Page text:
I honestly can't think of a better start to the season :)

Saturday, 14 March 2009


Seem's like only a few month's ago i was sat here typing about my preparation's for the beginning of the scottish brown trout season, and the 09' season starts tomorrow!

I've already been down to the dreamstream today to check water level's /colour etc. For what it's worth it was carrying a fair bit of colour but clear enough to look enticing!

I'll be up first thing tomorrow, kit packed the night before to allow a sharp exit and i'll be spending the full day on running water. If thing's are slow we might even try a burn i found last week, do a bit of recce work.

I'm reasonably confident that i'll hit some trout tomorrow, not that it really matter's. Being on my stream's again will be enough to keep a smile on my face.

Picture's and blow by blow account up tomorrow night!


Friday, 20 February 2009

Friday february 20th

Earlier today i headed out for my first fishing trip for a few week's. I had been thinking about it all week at work, the temperature's have stayed fairly mild for the past week and i knew we were in with a good chance of a fish. In fact scotland has been caught in the grip of the coldest winter i can remember for quite some time and my local water's have been frozen for the best part of two month's, so this window of opportunity was not to be missed!

I left the house a little later than planned (as usual) and made a quick dash to the local tackle shop to buy some fresh deadbait's. Got to the waterside within the hour and got to the task in hand!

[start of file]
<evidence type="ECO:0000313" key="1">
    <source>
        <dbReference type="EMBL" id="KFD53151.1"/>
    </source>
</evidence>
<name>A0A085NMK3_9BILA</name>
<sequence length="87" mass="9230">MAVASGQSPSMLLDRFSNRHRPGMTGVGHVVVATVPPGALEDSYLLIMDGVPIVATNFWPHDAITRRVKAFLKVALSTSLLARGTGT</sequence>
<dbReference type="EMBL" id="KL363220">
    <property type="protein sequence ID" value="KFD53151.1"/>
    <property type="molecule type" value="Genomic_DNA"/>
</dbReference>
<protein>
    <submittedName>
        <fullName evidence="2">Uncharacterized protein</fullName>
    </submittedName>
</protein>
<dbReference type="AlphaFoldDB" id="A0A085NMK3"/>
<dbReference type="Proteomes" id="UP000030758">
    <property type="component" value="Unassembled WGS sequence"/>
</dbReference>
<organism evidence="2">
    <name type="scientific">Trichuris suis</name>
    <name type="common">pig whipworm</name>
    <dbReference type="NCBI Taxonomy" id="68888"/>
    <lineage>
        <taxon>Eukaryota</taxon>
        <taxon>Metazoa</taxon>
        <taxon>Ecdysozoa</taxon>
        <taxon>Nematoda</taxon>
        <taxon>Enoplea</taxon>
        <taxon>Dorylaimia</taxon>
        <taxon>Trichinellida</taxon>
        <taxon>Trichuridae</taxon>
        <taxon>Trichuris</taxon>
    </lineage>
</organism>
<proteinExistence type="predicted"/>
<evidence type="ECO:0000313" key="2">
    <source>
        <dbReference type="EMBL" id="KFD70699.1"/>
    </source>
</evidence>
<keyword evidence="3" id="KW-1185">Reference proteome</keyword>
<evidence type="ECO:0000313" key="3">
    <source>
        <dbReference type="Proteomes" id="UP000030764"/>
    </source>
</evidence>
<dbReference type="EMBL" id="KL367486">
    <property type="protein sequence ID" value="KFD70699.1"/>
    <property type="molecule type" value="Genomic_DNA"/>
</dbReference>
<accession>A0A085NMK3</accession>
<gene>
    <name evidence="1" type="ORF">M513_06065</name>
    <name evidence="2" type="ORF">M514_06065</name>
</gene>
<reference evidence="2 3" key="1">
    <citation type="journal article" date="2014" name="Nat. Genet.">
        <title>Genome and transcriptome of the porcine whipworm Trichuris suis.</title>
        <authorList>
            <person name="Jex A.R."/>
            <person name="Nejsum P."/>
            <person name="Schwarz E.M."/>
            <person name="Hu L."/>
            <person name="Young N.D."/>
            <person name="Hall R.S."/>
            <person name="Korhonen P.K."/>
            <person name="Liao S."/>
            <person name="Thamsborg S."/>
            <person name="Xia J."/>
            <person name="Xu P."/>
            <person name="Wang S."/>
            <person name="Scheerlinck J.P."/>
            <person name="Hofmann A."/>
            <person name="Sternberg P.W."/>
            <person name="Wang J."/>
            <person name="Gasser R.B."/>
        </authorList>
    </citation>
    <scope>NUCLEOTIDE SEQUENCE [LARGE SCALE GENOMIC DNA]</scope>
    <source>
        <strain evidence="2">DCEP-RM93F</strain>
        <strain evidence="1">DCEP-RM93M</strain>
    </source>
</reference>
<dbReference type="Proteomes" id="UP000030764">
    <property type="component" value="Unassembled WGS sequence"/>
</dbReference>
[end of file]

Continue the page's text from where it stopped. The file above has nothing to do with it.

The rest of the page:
It was actually bitter cold and pretty windy but we persevered for a few hour's without a touch, then five boats ploughed through our swim in quick succession and it became clear that something had to change. Luckily there is another prolific pike water a mere 200 yards away so our choice to move was made all the easier.

The new venue is quite well sheltered and felt a good few degree's warmer, at last i felt almost confident. Within an hour of re-locating my float legered sprat was intercepted and my baitrunner began to lose line....rapidly! I struck quickly though and felt that unmistakeable sensation transmit through the braid, down the rod and into my hands. The fish felt quite hefty but the water was still really cold so it was fairly lethargic though it didn't give up without a few short runs and really held deep. After a short fight of maybe three minute's i had this beauty in my clutches

I got quite a pleasant surprise with this fish. At first sight in the water i guessed maybe seven or even eight pound's but once it was in the net i noticed it was a really chunky, thick-set fish. We popped it in the weigh sling and it read 5.1kg. Convert that to pound's and I was holding a fish of just over 11lb's!

Now this might not sound like a massive fish but despite the amount of hour's i spend chasing pike this is the biggest I've ever caught! My first fish of the year, a double and my new PB. Victory!

Whilst i was slipping her back my mate was the lucky recipient of another screaming run, his fish slipped back into the water before we got a photo but we guesstimated it to be around 5 1/2lb's. Unfortunately it had another (idiot) angler's trace stuck in it's mouth but we managed to remove it fairly easily.

It's hard to describe the buzz that surround's a few angler's when some nice fish have been caught but all of a sudden our crew seemed much more upbeat in spite of the wind and the nasty temperature's......

About half an hour later my float slid away again.... I struck and was met with slightly less resistance than last time but i was glad to be into another fish, despite being about six pound's in weight this fish actually fought pretty well, it even jumped clear of the water, quite rare for pike, especially at this time of year! We managed a photo of this spirited chap, here it is

I look exceptionally chuffed with myself here, it's not often i blow my cool when i catch fish.....honest...............................

Anyway's it was a grand way to kick off my fishing in 2009, i'm heading to the same spot tomorrow, hopefully to repeat today's success!